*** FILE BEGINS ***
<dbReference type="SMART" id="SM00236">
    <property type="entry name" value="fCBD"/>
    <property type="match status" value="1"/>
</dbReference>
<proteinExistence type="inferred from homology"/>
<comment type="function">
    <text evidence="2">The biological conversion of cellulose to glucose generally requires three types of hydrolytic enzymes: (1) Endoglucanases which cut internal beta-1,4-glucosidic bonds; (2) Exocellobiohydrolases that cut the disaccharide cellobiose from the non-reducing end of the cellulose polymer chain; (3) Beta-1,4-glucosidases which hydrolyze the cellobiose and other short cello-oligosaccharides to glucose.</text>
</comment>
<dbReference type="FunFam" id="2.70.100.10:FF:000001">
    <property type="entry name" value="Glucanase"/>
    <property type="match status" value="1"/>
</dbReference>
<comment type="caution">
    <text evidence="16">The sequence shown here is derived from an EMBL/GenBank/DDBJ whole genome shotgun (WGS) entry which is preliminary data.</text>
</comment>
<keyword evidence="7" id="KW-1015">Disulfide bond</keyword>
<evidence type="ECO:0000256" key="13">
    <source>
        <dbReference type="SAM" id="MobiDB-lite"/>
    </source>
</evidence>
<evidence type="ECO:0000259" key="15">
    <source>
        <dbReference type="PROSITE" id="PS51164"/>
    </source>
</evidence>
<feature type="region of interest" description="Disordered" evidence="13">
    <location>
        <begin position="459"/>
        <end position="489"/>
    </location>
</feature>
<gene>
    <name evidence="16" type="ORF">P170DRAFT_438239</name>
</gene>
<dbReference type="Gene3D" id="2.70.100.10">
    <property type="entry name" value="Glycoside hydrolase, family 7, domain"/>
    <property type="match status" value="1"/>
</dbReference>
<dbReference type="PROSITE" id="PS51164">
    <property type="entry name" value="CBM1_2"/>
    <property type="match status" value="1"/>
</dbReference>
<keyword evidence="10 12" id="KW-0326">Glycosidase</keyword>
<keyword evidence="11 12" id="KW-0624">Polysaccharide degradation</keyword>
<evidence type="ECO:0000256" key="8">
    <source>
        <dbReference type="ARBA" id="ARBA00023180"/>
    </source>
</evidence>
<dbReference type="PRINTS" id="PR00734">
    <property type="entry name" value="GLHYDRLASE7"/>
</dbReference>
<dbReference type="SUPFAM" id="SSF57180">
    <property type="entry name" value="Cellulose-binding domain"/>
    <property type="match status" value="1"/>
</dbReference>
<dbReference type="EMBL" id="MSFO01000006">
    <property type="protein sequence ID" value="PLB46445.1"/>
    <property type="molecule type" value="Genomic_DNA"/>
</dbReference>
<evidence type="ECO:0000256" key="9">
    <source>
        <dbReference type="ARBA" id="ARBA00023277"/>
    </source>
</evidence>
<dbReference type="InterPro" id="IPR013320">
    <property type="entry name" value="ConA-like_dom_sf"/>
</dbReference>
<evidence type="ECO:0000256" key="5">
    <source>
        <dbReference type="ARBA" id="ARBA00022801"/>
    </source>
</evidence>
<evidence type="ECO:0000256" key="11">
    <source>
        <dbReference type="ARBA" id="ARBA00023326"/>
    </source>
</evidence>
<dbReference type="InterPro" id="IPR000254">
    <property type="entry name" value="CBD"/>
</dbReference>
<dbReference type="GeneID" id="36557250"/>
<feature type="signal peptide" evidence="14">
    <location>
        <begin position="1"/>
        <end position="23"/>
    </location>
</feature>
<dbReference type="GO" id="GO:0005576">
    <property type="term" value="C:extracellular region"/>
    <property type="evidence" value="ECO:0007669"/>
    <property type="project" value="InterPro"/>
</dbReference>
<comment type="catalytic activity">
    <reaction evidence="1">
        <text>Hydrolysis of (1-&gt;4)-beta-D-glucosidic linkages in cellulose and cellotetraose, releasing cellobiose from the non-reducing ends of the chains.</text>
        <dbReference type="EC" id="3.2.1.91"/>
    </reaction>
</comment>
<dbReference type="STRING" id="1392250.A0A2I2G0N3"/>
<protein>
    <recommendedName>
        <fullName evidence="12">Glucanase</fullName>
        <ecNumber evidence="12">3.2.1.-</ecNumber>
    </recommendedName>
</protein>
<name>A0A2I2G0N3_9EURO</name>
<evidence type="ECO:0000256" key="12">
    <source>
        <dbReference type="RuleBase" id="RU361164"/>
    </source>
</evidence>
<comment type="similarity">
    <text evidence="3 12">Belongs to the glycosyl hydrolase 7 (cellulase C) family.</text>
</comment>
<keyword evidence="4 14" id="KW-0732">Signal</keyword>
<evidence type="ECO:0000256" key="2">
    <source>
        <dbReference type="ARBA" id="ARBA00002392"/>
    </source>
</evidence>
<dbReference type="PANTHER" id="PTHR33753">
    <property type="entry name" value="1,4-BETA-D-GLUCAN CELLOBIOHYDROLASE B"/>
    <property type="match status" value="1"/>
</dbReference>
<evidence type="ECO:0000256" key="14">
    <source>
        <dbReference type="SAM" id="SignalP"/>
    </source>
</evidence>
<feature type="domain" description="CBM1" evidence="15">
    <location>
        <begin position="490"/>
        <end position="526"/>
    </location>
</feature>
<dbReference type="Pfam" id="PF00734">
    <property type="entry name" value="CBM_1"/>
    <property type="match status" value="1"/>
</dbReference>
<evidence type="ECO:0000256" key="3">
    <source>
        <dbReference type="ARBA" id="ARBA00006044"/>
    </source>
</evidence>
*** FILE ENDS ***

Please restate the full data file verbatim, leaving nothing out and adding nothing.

<dbReference type="SMART" id="SM00236">
    <property type="entry name" value="fCBD"/>
    <property type="match status" value="1"/>
</dbReference>
<proteinExistence type="inferred from homology"/>
<comment type="function">
    <text evidence="2">The biological conversion of cellulose to glucose generally requires three types of hydrolytic enzymes: (1) Endoglucanases which cut internal beta-1,4-glucosidic bonds; (2) Exocellobiohydrolases that cut the disaccharide cellobiose from the non-reducing end of the cellulose polymer chain; (3) Beta-1,4-glucosidases which hydrolyze the cellobiose and other short cello-oligosaccharides to glucose.</text>
</comment>
<dbReference type="FunFam" id="2.70.100.10:FF:000001">
    <property type="entry name" value="Glucanase"/>
    <property type="match status" value="1"/>
</dbReference>
<comment type="caution">
    <text evidence="16">The sequence shown here is derived from an EMBL/GenBank/DDBJ whole genome shotgun (WGS) entry which is preliminary data.</text>
</comment>
<keyword evidence="7" id="KW-1015">Disulfide bond</keyword>
<evidence type="ECO:0000256" key="13">
    <source>
        <dbReference type="SAM" id="MobiDB-lite"/>
    </source>
</evidence>
<evidence type="ECO:0000259" key="15">
    <source>
        <dbReference type="PROSITE" id="PS51164"/>
    </source>
</evidence>
<feature type="region of interest" description="Disordered" evidence="13">
    <location>
        <begin position="459"/>
        <end position="489"/>
    </location>
</feature>
<gene>
    <name evidence="16" type="ORF">P170DRAFT_438239</name>
</gene>
<dbReference type="Gene3D" id="2.70.100.10">
    <property type="entry name" value="Glycoside hydrolase, family 7, domain"/>
    <property type="match status" value="1"/>
</dbReference>
<dbReference type="PROSITE" id="PS51164">
    <property type="entry name" value="CBM1_2"/>
    <property type="match status" value="1"/>
</dbReference>
<keyword evidence="10 12" id="KW-0326">Glycosidase</keyword>
<keyword evidence="11 12" id="KW-0624">Polysaccharide degradation</keyword>
<evidence type="ECO:0000256" key="8">
    <source>
        <dbReference type="ARBA" id="ARBA00023180"/>
    </source>
</evidence>
<dbReference type="PRINTS" id="PR00734">
    <property type="entry name" value="GLHYDRLASE7"/>
</dbReference>
<dbReference type="SUPFAM" id="SSF57180">
    <property type="entry name" value="Cellulose-binding domain"/>
    <property type="match status" value="1"/>
</dbReference>
<dbReference type="EMBL" id="MSFO01000006">
    <property type="protein sequence ID" value="PLB46445.1"/>
    <property type="molecule type" value="Genomic_DNA"/>
</dbReference>
<evidence type="ECO:0000256" key="9">
    <source>
        <dbReference type="ARBA" id="ARBA00023277"/>
    </source>
</evidence>
<dbReference type="InterPro" id="IPR013320">
    <property type="entry name" value="ConA-like_dom_sf"/>
</dbReference>
<evidence type="ECO:0000256" key="5">
    <source>
        <dbReference type="ARBA" id="ARBA00022801"/>
    </source>
</evidence>
<evidence type="ECO:0000256" key="11">
    <source>
        <dbReference type="ARBA" id="ARBA00023326"/>
    </source>
</evidence>
<dbReference type="InterPro" id="IPR000254">
    <property type="entry name" value="CBD"/>
</dbReference>
<dbReference type="GeneID" id="36557250"/>
<feature type="signal peptide" evidence="14">
    <location>
        <begin position="1"/>
        <end position="23"/>
    </location>
</feature>
<dbReference type="GO" id="GO:0005576">
    <property type="term" value="C:extracellular region"/>
    <property type="evidence" value="ECO:0007669"/>
    <property type="project" value="InterPro"/>
</dbReference>
<comment type="catalytic activity">
    <reaction evidence="1">
        <text>Hydrolysis of (1-&gt;4)-beta-D-glucosidic linkages in cellulose and cellotetraose, releasing cellobiose from the non-reducing ends of the chains.</text>
        <dbReference type="EC" id="3.2.1.91"/>
    </reaction>
</comment>
<dbReference type="STRING" id="1392250.A0A2I2G0N3"/>
<protein>
    <recommendedName>
        <fullName evidence="12">Glucanase</fullName>
        <ecNumber evidence="12">3.2.1.-</ecNumber>
    </recommendedName>
</protein>
<name>A0A2I2G0N3_9EURO</name>
<evidence type="ECO:0000256" key="12">
    <source>
        <dbReference type="RuleBase" id="RU361164"/>
    </source>
</evidence>
<comment type="similarity">
    <text evidence="3 12">Belongs to the glycosyl hydrolase 7 (cellulase C) family.</text>
</comment>
<keyword evidence="4 14" id="KW-0732">Signal</keyword>
<evidence type="ECO:0000256" key="2">
    <source>
        <dbReference type="ARBA" id="ARBA00002392"/>
    </source>
</evidence>
<dbReference type="PANTHER" id="PTHR33753">
    <property type="entry name" value="1,4-BETA-D-GLUCAN CELLOBIOHYDROLASE B"/>
    <property type="match status" value="1"/>
</dbReference>
<evidence type="ECO:0000256" key="14">
    <source>
        <dbReference type="SAM" id="SignalP"/>
    </source>
</evidence>
<feature type="domain" description="CBM1" evidence="15">
    <location>
        <begin position="490"/>
        <end position="526"/>
    </location>
</feature>
<dbReference type="Pfam" id="PF00734">
    <property type="entry name" value="CBM_1"/>
    <property type="match status" value="1"/>
</dbReference>
<evidence type="ECO:0000256" key="3">
    <source>
        <dbReference type="ARBA" id="ARBA00006044"/>
    </source>
</evidence>